Incoterms® and Commercial Contracts

ICC Model Mergers & Acquisitions Contract 1 - Share Purchase Agreement

ICC Model Contract on Distributorship

Distributorship contracts are one of the most frequently used means for organizing the distribution of goods in a foreign country. Almost every company engaged in international trade has some distributors abroad, which means that most exporters will be faced with drafting an international distributorship agreement at some point. But one of the difficulties that traders face when drawing up contracts is the lack of uniform regulations. This means that parties must refer primarily to the rules set out in their agreements, which in turn makes the careful drafting of such contracts vital.

The ICC Model Contract on Distributorship provides a uniform contractual framework which incorporates the prevailing practice of international trade. It specifically applies to agreements under which the distributors act either as buyers and resellers, or as importers who organize distribution in the country in which they operate. This new revised version takes into account recent developments in the laws affecting distribution.

Law of agency contracts
Almost every company engaged in international trade will at some point in its growth make use of agents abroad. Most exporters (whether large or small) must therefore face the problem of drafting an international agency contract.

Since the use of the word "agency" in international trade does not always match the legal definition of the term it is recommended that the parties clearly qualify their relationship in the contract.
Agents may be referred to as sales representatives.
There are different categories of agents (e.g., "buying agent" or "service agent"), and in some countries, special rules govern contracts with agents categorized as employees. In such cases, the rules applicable to employed agents will apply.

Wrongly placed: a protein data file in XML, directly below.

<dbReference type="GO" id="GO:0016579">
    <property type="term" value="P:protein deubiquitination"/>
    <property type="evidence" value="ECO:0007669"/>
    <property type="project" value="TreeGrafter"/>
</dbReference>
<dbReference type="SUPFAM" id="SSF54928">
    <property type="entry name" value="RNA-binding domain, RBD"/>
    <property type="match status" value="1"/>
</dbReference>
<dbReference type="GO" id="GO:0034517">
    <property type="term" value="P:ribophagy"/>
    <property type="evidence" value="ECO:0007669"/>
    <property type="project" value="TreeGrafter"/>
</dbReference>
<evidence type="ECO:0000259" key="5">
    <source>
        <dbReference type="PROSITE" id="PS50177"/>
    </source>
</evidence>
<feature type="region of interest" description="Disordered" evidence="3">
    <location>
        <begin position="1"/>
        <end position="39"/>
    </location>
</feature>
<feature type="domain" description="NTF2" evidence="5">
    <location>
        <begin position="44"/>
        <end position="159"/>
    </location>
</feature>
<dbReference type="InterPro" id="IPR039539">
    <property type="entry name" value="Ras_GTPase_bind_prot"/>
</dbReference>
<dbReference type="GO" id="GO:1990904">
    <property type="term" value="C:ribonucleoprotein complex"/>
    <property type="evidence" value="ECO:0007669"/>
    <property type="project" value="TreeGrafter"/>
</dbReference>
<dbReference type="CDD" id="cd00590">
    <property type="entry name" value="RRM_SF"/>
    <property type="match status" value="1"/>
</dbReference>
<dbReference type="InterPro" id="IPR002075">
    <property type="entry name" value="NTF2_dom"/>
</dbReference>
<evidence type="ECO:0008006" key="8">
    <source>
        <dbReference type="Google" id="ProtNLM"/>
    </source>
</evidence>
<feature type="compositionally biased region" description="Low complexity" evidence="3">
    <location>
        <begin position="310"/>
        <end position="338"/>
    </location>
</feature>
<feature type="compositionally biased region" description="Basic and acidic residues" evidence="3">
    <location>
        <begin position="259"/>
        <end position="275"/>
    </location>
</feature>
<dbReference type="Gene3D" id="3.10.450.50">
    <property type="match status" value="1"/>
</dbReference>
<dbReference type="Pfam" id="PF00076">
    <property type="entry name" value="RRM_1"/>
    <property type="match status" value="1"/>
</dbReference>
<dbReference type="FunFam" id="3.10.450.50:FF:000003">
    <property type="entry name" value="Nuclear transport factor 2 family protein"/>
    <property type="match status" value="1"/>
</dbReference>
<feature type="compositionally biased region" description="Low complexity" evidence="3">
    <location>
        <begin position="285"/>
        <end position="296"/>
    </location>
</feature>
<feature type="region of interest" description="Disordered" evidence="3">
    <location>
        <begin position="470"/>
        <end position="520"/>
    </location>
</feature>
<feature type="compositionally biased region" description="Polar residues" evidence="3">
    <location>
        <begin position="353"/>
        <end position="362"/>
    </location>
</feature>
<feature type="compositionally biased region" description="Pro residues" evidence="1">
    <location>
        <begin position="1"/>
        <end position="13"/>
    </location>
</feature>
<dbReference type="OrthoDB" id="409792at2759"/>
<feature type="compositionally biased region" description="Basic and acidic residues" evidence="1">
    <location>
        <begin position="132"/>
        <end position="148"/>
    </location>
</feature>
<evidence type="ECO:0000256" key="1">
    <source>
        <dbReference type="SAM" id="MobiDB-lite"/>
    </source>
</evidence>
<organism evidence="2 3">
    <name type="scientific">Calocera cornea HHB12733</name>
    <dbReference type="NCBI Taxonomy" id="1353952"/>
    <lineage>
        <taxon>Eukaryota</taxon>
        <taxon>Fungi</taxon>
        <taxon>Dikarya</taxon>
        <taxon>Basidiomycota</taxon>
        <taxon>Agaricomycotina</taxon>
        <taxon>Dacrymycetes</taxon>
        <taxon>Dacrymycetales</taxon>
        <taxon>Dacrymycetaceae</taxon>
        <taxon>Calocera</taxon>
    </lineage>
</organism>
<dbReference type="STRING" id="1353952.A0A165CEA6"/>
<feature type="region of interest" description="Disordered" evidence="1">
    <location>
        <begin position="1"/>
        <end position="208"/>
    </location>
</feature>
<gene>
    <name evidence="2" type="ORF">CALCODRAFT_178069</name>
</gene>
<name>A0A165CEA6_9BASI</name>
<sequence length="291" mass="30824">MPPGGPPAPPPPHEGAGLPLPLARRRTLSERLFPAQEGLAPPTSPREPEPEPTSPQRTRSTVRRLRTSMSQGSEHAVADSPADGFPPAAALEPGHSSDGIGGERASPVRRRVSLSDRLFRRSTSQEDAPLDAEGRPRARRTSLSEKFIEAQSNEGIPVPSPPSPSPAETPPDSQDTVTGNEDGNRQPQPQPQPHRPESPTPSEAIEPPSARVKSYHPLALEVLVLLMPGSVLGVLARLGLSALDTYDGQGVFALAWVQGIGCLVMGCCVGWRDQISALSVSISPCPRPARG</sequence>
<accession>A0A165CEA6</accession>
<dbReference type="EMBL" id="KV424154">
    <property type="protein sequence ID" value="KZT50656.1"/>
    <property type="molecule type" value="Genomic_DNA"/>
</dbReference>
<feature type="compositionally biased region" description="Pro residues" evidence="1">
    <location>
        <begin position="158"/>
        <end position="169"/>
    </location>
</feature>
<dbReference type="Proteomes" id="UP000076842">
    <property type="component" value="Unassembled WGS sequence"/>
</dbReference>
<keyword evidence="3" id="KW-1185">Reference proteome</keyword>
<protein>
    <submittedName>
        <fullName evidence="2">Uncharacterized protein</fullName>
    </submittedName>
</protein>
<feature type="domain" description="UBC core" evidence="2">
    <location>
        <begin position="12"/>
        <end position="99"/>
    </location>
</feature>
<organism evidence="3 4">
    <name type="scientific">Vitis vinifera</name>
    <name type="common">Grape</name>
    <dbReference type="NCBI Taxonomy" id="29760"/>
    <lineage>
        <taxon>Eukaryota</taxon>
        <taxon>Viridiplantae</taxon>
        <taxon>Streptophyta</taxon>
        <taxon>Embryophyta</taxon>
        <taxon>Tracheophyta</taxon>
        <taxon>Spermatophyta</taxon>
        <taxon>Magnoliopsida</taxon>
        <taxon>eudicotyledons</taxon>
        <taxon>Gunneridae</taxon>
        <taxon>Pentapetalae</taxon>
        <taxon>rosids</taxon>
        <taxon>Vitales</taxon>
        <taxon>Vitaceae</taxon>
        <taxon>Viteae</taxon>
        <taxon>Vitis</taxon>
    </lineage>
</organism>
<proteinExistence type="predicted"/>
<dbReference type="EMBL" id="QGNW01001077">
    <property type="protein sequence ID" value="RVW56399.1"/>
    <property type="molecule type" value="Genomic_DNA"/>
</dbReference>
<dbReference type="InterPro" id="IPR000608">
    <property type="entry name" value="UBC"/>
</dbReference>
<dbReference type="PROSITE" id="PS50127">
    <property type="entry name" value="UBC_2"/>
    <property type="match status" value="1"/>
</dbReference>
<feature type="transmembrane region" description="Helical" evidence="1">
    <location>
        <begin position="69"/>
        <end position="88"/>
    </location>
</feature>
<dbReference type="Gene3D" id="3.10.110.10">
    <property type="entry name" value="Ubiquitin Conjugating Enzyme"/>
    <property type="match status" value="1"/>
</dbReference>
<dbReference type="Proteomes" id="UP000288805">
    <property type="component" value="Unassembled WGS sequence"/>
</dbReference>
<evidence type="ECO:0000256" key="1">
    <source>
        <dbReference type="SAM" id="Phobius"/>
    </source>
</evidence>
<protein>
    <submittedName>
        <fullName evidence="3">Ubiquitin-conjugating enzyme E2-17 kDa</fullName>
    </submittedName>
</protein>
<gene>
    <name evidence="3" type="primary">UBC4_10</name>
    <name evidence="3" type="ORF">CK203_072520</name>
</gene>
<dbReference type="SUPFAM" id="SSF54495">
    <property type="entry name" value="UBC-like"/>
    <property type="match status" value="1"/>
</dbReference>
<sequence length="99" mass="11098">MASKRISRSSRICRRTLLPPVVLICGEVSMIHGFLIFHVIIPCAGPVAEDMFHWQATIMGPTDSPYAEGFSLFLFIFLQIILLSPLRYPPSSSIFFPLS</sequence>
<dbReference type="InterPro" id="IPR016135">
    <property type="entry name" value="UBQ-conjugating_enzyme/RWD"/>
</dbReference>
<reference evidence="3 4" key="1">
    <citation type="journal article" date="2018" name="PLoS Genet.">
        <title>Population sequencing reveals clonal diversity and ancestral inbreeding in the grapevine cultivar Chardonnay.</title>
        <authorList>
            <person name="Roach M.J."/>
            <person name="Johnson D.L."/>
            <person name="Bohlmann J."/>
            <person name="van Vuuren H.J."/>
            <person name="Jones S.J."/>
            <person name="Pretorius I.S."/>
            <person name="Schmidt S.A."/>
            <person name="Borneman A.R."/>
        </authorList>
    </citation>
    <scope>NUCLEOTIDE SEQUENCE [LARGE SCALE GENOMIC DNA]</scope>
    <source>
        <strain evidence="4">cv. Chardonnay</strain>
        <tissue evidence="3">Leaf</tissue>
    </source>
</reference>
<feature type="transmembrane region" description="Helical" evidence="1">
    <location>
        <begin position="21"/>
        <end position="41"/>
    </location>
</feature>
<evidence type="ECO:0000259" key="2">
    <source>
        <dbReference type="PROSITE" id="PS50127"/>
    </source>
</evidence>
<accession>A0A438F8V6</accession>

• Buying agents
  • Service agents
  • Employed agents

Disclosure of principal
An agent may or may not disclose the fact that it is acting on behalf of a foreign exporter, the principal. In civil law countries, as a general rule the principal may not directly sue the customer if the agent has not disclosed the principal's existence to the customer - only the agent can sue the customer.
To avoid this constraint, the exporter should contractually require the agent to disclose during any sales or professional communications the fact that he is acting as an agent, or contractually require the agent to assign to the principal any relevant claims against customers.

Actual and apparent authority
Actual authority refers to authority which the principal gives expressly to the agent.    
Apparent authority (or ostensible authority) is the authority that an agent appears to have to others.

Under certain circumstances, a third party may rely on an agent's apparent authority to bind the agent or principal to the contract. Thus, the principal should avoid giving the impression to third parties that the agent has full authority to bind the principal.
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